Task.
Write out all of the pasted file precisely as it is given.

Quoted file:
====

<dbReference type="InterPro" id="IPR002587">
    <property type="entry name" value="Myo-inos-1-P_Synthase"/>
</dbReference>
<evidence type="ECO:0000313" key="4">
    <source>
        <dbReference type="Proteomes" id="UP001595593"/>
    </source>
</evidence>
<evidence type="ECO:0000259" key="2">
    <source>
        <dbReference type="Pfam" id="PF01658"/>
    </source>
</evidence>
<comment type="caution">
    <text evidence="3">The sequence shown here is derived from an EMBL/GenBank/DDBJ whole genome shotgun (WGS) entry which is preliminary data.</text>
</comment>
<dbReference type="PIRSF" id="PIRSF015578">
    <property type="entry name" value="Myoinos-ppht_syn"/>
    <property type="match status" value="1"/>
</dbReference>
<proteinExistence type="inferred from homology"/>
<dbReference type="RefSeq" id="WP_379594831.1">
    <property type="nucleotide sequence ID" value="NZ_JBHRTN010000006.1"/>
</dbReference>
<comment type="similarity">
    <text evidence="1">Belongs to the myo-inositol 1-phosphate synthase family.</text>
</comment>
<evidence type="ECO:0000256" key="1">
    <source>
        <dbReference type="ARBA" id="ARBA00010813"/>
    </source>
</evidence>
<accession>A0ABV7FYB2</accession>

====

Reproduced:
<dbReference type="InterPro" id="IPR002587">
    <property type="entry name" value="Myo-inos-1-P_Synthase"/>
</dbReference>
<evidence type="ECO:0000313" key="4">
    <source>
        <dbReference type="Proteomes" id="UP001595593"/>
    </source>
</evidence>
<evidence type="ECO:0000259" key="2">
    <source>
        <dbReference type="Pfam" id="PF01658"/>
    </source>
</evidence>
<comment type="caution">
    <text evidence="3">The sequence shown here is derived from an EMBL/GenBank/DDBJ whole genome shotgun (WGS) entry which is preliminary data.</text>
</comment>
<dbReference type="PIRSF" id="PIRSF015578">
    <property type="entry name" value="Myoinos-ppht_syn"/>
    <property type="match status" value="1"/>
</dbReference>
<proteinExistence type="inferred from homology"/>
<dbReference type="RefSeq" id="WP_379594831.1">
    <property type="nucleotide sequence ID" value="NZ_JBHRTN010000006.1"/>
</dbReference>
<comment type="similarity">
    <text evidence="1">Belongs to the myo-inositol 1-phosphate synthase family.</text>
</comment>
<evidence type="ECO:0000256" key="1">
    <source>
        <dbReference type="ARBA" id="ARBA00010813"/>
    </source>
</evidence>
<accession>A0ABV7FYB2</accession>